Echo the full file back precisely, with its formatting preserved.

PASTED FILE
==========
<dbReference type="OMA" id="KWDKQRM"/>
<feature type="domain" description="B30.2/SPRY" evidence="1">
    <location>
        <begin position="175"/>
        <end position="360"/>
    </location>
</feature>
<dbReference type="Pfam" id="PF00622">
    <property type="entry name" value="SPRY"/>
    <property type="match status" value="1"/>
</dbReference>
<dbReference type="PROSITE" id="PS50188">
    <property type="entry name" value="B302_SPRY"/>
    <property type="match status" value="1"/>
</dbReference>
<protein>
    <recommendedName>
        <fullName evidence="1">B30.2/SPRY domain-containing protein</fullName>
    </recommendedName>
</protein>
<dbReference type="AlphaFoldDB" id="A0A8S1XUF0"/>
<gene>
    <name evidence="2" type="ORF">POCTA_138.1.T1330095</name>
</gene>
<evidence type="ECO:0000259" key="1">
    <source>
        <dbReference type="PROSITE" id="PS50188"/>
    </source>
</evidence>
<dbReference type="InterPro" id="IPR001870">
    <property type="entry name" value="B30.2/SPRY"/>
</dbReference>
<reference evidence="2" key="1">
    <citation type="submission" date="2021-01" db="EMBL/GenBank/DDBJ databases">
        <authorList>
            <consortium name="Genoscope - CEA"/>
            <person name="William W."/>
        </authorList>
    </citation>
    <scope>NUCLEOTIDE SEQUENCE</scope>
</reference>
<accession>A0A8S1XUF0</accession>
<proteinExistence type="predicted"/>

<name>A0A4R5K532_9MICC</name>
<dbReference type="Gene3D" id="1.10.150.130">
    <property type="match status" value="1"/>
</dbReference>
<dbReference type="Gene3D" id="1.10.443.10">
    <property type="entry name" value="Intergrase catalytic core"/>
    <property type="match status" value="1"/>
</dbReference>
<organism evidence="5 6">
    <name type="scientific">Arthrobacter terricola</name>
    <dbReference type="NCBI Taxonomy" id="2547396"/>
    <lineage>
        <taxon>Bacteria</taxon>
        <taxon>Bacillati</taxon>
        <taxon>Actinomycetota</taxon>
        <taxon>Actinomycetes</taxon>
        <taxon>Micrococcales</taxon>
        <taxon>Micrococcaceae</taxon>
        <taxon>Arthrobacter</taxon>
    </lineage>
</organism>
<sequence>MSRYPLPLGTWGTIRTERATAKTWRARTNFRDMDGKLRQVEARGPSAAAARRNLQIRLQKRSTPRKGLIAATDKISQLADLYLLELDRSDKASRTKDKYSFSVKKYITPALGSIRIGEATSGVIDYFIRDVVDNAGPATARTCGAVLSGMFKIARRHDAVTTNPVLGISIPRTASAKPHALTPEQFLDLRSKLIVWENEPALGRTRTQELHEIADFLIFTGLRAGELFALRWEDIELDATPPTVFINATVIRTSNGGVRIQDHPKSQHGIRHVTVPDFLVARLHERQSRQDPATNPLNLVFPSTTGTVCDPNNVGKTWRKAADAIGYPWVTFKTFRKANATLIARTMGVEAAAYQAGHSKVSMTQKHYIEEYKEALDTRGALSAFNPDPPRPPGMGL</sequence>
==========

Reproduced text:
<dbReference type="OMA" id="KWDKQRM"/>
<feature type="domain" description="B30.2/SPRY" evidence="1">
    <location>
        <begin position="175"/>
        <end position="360"/>
    </location>
</feature>
<dbReference type="Pfam" id="PF00622">
    <property type="entry name" value="SPRY"/>
    <property type="match status" value="1"/>
</dbReference>
<dbReference type="PROSITE" id="PS50188">
    <property type="entry name" value="B302_SPRY"/>
    <property type="match status" value="1"/>
</dbReference>
<protein>
    <recommendedName>
        <fullName evidence="1">B30.2/SPRY domain-containing protein</fullName>
    </recommendedName>
</protein>
<dbReference type="AlphaFoldDB" id="A0A8S1XUF0"/>
<gene>
    <name evidence="2" type="ORF">POCTA_138.1.T1330095</name>
</gene>
<evidence type="ECO:0000259" key="1">
    <source>
        <dbReference type="PROSITE" id="PS50188"/>
    </source>
</evidence>
<dbReference type="InterPro" id="IPR001870">
    <property type="entry name" value="B30.2/SPRY"/>
</dbReference>
<reference evidence="2" key="1">
    <citation type="submission" date="2021-01" db="EMBL/GenBank/DDBJ databases">
        <authorList>
            <consortium name="Genoscope - CEA"/>
            <person name="William W."/>
        </authorList>
    </citation>
    <scope>NUCLEOTIDE SEQUENCE</scope>
</reference>
<accession>A0A8S1XUF0</accession>
<proteinExistence type="predicted"/>

<name>A0A4R5K532_9MICC</name>
<dbReference type="Gene3D" id="1.10.150.130">
    <property type="match status" value="1"/>
</dbReference>
<dbReference type="Gene3D" id="1.10.443.10">
    <property type="entry name" value="Intergrase catalytic core"/>
    <property type="match status" value="1"/>
</dbReference>
<organism evidence="5 6">
    <name type="scientific">Arthrobacter terricola</name>
    <dbReference type="NCBI Taxonomy" id="2547396"/>
    <lineage>
        <taxon>Bacteria</taxon>
        <taxon>Bacillati</taxon>
        <taxon>Actinomycetota</taxon>
        <taxon>Actinomycetes</taxon>
        <taxon>Micrococcales</taxon>
        <taxon>Micrococcaceae</taxon>
        <taxon>Arthrobacter</taxon>
    </lineage>
</organism>
<sequence>MSRYPLPLGTWGTIRTERATAKTWRARTNFRDMDGKLRQVEARGPSAAAARRNLQIRLQKRSTPRKGLIAATDKISQLADLYLLELDRSDKASRTKDKYSFSVKKYITPALGSIRIGEATSGVIDYFIRDVVDNAGPATARTCGAVLSGMFKIARRHDAVTTNPVLGISIPRTASAKPHALTPEQFLDLRSKLIVWENEPALGRTRTQELHEIADFLIFTGLRAGELFALRWEDIELDATPPTVFINATVIRTSNGGVRIQDHPKSQHGIRHVTVPDFLVARLHERQSRQDPATNPLNLVFPSTTGTVCDPNNVGKTWRKAADAIGYPWVTFKTFRKANATLIARTMGVEAAAYQAGHSKVSMTQKHYIEEYKEALDTRGALSAFNPDPPRPPGMGL</sequence>